Leonard Love, 66, noticed that his feet began to itch and burn. He also noticed cracked skin on the soles of his feet and in between his toes. At first, the West Islip, New York resident ignored what was going on with his feet and thought using lotion would take care of his problem. After much urging from his wife, Valessa, Leonard went to a dermatologist. The diagnosis, athlete’s foot.

Athlete’s foot or tinea pedis is a common infection that usually starts between the toes. It is estimated that 3% to 15% of the population is affected. Men and older adults are more likely to get it. The foot condition typically begins as a scaly rash and can become itchy and painful as it progresses. Some types of athlete’s foot feature blisters or ulcers. Athlete’s foot is contagious and closely related to other fungal infections such as ringworm and jock itch.

The fungus can affect one or both feet and may spread to the soles of the feet and the toenails. It can be spread to other parts of the body as well, particularly the groin and underarms, by those who scratch the infection and then touch themselves elsewhere.

The foot infection is even more of a concern for African Americans with diabetes. Athlete’s foot in diabetics can lead to a fungal infection of the toenails that may cause the skin on your feet to crack, which can lead to a serious infection. If you have diabetes, see your doctor if you suspect you have athlete’s foot, especially if you notice any signs of a possible secondary bacterial infection such as excessive redness, swelling, drainage, or fever. Since diabetes is a systemic condition that can affect the feet, it is best to stay on top of any changes you see with a physician.


The fungus enters the skin through small cracks or wounds, and infect the top layer. Fungal skin infections need moisture and warmth to spread. Our feet offer a perfect environment for them, because we wear shoes for most of the day and so our feet are often warm and moist, humid conditions that favor the organisms’ growth. The infection can be spread by being in contact with someone who has it, or you can pick it up from a contaminated surface like floors, shoes, or even towels.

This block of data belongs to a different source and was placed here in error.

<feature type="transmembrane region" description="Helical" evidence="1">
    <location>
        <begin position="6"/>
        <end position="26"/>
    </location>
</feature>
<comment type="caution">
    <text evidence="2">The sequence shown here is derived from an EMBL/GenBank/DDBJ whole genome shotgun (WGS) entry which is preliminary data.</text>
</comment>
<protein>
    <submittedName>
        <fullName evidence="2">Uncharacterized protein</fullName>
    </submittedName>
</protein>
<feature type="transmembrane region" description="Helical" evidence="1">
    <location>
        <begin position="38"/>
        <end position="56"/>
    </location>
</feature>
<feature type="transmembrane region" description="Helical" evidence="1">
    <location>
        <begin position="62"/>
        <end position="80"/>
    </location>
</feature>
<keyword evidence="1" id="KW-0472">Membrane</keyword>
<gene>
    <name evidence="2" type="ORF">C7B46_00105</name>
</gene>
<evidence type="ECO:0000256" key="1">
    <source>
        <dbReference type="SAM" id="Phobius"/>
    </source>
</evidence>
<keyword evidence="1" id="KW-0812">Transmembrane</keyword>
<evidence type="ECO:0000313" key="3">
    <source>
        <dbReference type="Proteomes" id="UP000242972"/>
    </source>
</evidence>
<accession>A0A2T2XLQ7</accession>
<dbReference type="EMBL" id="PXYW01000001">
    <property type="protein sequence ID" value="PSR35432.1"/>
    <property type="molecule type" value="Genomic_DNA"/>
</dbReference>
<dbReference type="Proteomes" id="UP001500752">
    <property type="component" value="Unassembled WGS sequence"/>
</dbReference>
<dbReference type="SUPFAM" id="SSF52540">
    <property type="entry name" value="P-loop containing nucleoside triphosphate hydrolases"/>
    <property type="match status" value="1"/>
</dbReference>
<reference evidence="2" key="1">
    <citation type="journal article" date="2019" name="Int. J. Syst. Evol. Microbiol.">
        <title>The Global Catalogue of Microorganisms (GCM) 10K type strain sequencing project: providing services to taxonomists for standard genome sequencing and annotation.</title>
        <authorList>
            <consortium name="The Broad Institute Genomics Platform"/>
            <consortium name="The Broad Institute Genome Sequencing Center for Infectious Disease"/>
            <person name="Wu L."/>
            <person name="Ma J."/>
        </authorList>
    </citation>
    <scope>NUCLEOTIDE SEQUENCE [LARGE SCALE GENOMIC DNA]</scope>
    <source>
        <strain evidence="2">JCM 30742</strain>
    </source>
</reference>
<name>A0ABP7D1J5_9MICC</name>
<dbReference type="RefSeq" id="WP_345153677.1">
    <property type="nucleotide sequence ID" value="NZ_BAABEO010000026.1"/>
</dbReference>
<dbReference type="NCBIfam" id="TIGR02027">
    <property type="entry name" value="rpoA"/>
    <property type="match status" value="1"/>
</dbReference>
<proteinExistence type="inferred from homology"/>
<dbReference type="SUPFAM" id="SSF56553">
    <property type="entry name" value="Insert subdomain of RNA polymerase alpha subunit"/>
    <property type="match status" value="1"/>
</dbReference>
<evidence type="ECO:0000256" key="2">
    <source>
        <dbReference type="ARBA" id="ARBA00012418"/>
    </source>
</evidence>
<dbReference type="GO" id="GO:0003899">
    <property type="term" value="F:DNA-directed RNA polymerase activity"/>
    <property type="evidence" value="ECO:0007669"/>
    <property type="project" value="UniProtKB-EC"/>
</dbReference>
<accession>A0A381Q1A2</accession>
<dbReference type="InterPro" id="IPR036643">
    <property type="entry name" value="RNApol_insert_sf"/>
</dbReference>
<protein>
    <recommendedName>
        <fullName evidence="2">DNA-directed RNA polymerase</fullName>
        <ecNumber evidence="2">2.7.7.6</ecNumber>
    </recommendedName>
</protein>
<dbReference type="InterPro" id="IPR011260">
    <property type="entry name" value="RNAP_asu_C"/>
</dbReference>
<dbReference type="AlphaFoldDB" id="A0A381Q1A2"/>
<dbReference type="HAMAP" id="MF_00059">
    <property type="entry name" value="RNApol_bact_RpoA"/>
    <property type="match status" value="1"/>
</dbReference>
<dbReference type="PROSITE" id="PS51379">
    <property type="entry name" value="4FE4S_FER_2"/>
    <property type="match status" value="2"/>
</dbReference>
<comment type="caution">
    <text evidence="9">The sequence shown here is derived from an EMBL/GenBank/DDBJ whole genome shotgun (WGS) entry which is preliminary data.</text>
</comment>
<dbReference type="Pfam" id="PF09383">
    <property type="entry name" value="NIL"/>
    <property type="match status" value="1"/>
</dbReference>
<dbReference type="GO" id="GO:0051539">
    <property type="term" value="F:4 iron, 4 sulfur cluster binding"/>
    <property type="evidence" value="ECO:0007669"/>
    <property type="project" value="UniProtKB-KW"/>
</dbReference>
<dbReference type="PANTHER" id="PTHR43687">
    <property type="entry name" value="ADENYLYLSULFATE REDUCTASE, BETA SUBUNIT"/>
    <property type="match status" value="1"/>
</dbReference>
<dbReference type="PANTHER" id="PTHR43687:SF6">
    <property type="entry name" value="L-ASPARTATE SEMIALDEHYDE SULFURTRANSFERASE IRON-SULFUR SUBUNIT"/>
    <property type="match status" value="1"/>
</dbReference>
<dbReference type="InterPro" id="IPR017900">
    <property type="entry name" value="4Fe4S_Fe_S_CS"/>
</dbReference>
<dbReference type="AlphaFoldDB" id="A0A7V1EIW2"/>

Risk Factors

  • Being male
  • Being older
  • Wearing damp socks or tight footwear
  • Sharing mats, carpeting, shoes, a bed with an infected person
  • Walking barefoot in public places
  • Genetic predisposition
  • Allergies and eczema
  • Vascular problem in the legs as the result of diabetes or narrowed blood vessels
  • Wearing sturdy work shoes, safety boots or rubber boots for long stretches


  • Thoroughly dry your feet after a shower/bath or swimming
  • Wear shoes that let your feet breathe
  • Change your socks daily and if you have sweaty feet, more often
  • Don’t wear the same shoes for days on end
  • Don’t walk barefoot in public places
  • Don’t share your shoes or socks with anyone
  • Let your feet breathe as often as possible
  • Consider using an antifungal powder on your feet daily
  • Don’t scratch the affected area


Athlete’s foot can be treated effectively with topical antifungal treatments such as creams, powders, sprays, gels and often without a prescription. Some folks resort to using home-based remedies like tea tree oil that contains antiseptic and fungicidal properties, but there is no scientific proof this cures the problem.

If OTC preparations do not cure the fungal infection, then your doctor might have to prescribe a medicine that typically comes in a pill form to do the trick.